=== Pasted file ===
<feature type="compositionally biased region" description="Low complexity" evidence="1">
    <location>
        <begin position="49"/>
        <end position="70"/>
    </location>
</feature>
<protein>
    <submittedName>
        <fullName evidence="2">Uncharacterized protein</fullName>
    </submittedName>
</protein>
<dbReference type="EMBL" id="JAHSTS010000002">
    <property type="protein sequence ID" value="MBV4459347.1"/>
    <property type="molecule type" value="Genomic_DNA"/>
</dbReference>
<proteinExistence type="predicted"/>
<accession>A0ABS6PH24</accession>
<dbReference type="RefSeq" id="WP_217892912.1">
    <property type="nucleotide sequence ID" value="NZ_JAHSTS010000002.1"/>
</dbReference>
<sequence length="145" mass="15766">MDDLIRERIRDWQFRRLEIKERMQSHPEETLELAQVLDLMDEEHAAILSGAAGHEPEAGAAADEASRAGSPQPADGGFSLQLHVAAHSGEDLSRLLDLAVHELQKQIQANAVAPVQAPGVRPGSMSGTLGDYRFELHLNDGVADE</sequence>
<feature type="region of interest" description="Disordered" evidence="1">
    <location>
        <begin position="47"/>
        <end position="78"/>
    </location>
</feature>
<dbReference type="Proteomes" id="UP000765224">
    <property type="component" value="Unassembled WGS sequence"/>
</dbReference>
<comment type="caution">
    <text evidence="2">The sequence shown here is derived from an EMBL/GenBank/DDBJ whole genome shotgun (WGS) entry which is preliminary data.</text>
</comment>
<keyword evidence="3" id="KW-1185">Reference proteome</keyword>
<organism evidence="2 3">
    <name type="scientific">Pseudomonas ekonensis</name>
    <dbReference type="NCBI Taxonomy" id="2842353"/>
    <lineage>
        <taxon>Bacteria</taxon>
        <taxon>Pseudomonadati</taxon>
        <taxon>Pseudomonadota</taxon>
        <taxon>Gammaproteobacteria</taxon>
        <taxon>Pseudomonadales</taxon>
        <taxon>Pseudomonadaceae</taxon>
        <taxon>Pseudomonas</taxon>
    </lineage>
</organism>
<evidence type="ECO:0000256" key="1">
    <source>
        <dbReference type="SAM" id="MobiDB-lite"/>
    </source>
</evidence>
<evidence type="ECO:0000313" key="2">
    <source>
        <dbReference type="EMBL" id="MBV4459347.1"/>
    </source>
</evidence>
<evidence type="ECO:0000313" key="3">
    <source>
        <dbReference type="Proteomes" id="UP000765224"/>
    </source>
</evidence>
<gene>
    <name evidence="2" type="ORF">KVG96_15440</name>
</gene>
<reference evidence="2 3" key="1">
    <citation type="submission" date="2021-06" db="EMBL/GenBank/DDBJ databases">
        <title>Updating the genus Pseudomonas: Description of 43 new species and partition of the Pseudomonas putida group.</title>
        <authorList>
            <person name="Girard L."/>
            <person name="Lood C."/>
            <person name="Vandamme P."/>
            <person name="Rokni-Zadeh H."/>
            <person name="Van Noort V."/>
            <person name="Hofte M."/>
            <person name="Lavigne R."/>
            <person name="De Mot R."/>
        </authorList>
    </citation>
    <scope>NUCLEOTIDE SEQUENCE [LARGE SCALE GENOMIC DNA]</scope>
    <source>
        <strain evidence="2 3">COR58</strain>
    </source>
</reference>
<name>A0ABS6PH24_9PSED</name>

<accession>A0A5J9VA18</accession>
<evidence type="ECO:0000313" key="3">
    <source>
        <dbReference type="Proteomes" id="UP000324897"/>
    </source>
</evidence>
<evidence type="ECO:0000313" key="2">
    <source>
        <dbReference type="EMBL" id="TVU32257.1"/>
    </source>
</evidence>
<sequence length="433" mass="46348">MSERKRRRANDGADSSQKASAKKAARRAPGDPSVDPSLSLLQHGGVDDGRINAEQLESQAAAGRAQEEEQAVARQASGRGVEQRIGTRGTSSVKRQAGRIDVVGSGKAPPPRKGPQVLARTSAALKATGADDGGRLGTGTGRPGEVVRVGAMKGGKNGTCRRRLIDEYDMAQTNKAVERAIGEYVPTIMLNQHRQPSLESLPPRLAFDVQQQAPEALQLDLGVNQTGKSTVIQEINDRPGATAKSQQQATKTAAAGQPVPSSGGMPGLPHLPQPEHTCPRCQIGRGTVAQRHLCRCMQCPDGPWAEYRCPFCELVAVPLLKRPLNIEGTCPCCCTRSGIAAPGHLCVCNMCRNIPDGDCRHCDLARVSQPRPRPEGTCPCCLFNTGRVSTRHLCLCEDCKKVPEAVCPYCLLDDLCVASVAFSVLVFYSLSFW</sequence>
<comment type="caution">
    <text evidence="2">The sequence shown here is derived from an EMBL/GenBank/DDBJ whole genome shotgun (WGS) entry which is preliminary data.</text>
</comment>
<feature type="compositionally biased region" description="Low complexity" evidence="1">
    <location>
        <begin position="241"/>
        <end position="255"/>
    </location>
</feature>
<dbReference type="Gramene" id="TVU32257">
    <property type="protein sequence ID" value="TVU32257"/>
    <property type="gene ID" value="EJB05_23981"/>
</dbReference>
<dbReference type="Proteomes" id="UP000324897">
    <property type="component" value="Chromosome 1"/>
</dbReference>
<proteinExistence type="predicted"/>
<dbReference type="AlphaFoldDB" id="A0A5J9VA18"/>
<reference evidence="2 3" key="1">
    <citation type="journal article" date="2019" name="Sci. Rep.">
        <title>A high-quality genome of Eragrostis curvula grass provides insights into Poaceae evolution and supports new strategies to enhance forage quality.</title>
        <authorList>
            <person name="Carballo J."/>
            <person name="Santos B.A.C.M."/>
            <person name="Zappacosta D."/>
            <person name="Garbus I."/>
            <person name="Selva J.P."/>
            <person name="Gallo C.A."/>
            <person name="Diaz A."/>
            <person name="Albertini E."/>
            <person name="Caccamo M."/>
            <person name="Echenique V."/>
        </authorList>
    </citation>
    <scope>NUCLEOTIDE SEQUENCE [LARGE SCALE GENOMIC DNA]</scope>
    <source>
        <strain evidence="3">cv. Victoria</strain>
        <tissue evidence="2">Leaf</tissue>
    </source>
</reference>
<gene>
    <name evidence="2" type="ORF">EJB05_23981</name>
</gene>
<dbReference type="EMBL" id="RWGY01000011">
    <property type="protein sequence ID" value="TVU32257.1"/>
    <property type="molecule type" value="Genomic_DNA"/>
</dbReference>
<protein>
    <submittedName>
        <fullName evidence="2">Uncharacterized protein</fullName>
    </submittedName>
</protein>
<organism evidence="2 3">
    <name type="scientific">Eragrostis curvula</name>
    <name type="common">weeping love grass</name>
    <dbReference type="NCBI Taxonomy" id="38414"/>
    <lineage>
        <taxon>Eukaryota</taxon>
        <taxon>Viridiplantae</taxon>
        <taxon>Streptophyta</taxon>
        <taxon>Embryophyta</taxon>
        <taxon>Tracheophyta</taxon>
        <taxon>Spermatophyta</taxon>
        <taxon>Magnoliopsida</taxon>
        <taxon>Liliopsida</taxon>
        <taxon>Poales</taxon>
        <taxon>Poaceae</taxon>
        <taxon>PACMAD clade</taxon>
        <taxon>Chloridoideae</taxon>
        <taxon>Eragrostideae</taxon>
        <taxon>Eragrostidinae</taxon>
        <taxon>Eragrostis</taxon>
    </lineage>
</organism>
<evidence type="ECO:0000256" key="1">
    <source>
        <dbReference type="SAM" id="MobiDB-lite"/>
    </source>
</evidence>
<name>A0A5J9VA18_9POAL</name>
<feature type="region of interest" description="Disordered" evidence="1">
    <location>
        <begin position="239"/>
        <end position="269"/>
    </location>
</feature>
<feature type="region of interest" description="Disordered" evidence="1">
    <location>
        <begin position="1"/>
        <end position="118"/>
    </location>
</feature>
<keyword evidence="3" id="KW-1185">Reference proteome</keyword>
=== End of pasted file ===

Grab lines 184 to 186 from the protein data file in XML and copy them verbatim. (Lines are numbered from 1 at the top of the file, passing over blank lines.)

<feature type="region of interest" description="Disordered" evidence="1">
    <location>
        <begin position="1"/>